Participating in the 5th FLARE Annual Conference was a fruitful experience. I am pleased to share my experience and contribution. As a leading global network, FLARE (Forests & Livelihoods: Assessment, Research, and Engagement) seeks to advance the state of knowledge and practice on forest-based livelihoods issues. Through its annual conference, it brings together leading scientists, policy experts and donor agencies to promote the science-policy intercourse, in a bid to improve global forest management. This year’s FLARE meeting ran from the 23-25 August 2019 at the School of Environment and Sustainability (SEAS), the University of Michigan, Ann Arbor, United States of America.
The three-day conference ran as follows:
Day 1 offered three simultaneous workshops focusing on:
- Rights-based Agenda for Forest Landscape Restoration
- Learning from failure: The research, the psychology, and how to get better at it
- Sharing Research for Impact
Day 2 and 3 of the conference focused on the presentation of research findings of Senior and Junior Scientists, who approached the forest-livelihoods nexus from ecological, economic, institutional, socio-cultural, and governance perspectives.
This was interspersed by two keynote presentations; the first keynote presenter was Cristina Coc, Director and co-founder of the Julian Cho Society. She has been an activist for Maya Land and Forest Rights since 2003. She worked with Maya villages in Southern Belize to mobilize for the campaign to secure indigenous land and forest rights. Her presentation entitled: “Towards a Collective Dream: Forest and Economies of the Maya People After Winning Legal Affirmations to Their Lands in Southern Belize”, gave a detailed phase-based picture of over three decades of the Maya struggles to secure their land and forest rights. Mrs. Coc’s discussion centered on how indigenous peoples, who were once taken for granted by the government of Belize, remained resolute and determined to pursue their struggle to claim ownership rights. Some of the strategies employed, she noted include the creation of fruitful alliances, and the empowerment of these groups, including women and the youths. An inspiration for other indigenous forest peoples!
The second keynote presenter was David Kaimowitz, Senior Advisor for the Climate and Land Use Alliance. David leads the Ford Foundation‘s work on natural resources and climate change, with a focus on empowering poor rural families (including indigenous peoples) to gain access to and control over forests and other natural resources. His presentation on “Two Decades of Policy Narratives About Forests and Climate” centered on the evolution of the discourse on tropical deforestation, climate change mitigation and adaptation, including rights and incentive-based approaches to tropical forest conservation. Another discussion point was on the Post 2019 research and policy focus on forest and natural resource management.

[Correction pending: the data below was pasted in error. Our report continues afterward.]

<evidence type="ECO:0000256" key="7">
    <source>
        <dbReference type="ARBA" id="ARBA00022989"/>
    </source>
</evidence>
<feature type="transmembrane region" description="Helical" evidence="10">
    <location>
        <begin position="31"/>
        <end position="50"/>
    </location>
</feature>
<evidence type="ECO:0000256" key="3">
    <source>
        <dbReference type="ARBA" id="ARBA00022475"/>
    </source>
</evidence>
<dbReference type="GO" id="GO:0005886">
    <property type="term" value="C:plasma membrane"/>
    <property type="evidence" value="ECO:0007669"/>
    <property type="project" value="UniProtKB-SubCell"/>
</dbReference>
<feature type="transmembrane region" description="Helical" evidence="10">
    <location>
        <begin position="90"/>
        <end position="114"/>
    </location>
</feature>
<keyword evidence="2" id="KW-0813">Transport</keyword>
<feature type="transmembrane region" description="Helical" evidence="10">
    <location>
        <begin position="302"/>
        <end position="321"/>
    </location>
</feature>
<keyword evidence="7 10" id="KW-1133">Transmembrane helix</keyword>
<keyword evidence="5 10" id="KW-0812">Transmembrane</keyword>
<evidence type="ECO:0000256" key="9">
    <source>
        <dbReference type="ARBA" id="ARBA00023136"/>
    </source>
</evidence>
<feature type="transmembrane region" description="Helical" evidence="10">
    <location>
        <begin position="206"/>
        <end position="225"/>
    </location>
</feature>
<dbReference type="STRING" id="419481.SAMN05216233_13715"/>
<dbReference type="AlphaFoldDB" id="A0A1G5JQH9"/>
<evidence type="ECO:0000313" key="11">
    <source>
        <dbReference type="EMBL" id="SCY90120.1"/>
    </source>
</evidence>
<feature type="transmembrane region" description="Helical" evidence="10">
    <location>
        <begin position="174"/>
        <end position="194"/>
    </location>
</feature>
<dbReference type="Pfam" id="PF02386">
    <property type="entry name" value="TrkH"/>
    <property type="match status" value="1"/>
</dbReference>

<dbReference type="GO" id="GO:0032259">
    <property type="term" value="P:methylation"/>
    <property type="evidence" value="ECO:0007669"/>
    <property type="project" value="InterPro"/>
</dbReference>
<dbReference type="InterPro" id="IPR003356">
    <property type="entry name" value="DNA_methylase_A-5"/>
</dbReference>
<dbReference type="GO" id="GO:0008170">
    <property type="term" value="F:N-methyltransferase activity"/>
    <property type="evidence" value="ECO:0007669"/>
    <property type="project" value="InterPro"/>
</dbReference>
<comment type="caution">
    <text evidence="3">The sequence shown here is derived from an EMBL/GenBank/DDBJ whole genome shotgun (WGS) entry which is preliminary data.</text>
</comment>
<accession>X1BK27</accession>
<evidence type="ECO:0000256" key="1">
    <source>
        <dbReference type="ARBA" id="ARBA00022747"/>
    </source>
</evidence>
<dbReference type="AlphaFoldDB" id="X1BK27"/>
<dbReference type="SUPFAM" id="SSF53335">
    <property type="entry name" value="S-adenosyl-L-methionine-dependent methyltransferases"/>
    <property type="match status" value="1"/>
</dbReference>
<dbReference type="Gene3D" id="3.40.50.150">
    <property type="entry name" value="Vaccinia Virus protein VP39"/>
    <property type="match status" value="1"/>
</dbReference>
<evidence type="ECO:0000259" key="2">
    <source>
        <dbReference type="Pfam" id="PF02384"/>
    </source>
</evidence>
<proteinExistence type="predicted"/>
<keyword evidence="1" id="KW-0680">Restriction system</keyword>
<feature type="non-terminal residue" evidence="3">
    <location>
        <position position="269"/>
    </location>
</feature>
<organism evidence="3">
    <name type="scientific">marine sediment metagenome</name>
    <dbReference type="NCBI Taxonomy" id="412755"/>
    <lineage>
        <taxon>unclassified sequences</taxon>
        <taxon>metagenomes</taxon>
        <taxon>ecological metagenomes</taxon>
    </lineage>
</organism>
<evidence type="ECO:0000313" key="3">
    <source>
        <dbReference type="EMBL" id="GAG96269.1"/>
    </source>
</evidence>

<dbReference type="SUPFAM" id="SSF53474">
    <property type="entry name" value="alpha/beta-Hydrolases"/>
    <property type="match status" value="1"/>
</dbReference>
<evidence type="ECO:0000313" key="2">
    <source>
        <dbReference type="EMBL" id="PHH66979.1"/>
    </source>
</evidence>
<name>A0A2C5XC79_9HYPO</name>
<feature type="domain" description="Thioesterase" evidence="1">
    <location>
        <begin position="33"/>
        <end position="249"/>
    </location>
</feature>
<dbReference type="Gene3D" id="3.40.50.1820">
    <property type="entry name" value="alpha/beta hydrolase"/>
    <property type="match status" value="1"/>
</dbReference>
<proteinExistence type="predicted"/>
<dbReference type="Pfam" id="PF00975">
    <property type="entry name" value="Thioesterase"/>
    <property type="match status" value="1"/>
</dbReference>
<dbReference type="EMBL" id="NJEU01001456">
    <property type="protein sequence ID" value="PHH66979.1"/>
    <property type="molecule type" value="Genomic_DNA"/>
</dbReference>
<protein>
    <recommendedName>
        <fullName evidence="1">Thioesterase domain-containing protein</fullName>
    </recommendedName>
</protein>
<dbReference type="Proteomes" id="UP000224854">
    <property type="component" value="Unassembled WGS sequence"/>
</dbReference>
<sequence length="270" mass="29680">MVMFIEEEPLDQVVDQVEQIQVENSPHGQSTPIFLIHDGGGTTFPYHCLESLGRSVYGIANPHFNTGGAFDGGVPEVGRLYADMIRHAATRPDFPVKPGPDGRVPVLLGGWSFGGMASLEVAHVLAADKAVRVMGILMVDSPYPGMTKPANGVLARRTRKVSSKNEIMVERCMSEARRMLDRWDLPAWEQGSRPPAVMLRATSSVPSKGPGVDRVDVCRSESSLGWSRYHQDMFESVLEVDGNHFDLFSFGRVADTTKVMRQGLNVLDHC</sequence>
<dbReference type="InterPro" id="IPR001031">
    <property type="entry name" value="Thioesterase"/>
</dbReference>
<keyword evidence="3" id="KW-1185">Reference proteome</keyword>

Other panel discussants were renowned scientists and conservation stakeholders such as Arun Agrawal (University of Michigan), Jesse Ribot (University of Illinois at Urbana Champaign), Gaia Allison (Department for International Development, DFiD), Paul Ferraro (John Hopkins University) Pam Jagger (University of Michigan), and Leticia Merino (Universidad Nacional Autónoma de México).
A total of 95 presentations, distributed over 23 sessions were featured at the conference. My presentation “Constitutionality manifestations and potential implications for forest co-management in the Lower Mustang District of Nepal” which was co-authored with Tobias Haller (University of Bern, Switzerland), Eckhard Auch (Institute for Tropical Forestry, TU-Dresden) and Prabin Bhusal (Institute of Forestry, Tribhuvan University, Nepal), focused on diagnosing the manifestations and potential implications of six constitutionality principles in the context of Nepal.
As a recent theoretical construct, constitutionality builds on Ostrom’s design principles and on the Institutional Analysis and Development (IAD) framework. It seeks to understand the processes and contexts within which novel institutions can be successfully constructed to address power asymmetries in natural resource management. The presentation also serves as an entry-level pitch for future research considerations, focusing on: (i) gender and class-based emic perceptions of local actors, (ii) defining pathways to craft and legitimize local forest management institutions, and (iii) determining conditions under which states are willing to legitimize bottom-up institutions in co-management.
Besides having to discuss scientific and policy issues, the over 150 participants at the conference had the opportunity to make merry and to share possible ideas for future collaboration.
At the closing ceremony, discussions were introduced on the possibility of a Special Issue with the Journal World Development. Further details on this is still being awaited. The FLARE experience is, indeed, great. I do encourage colleagues to join this network!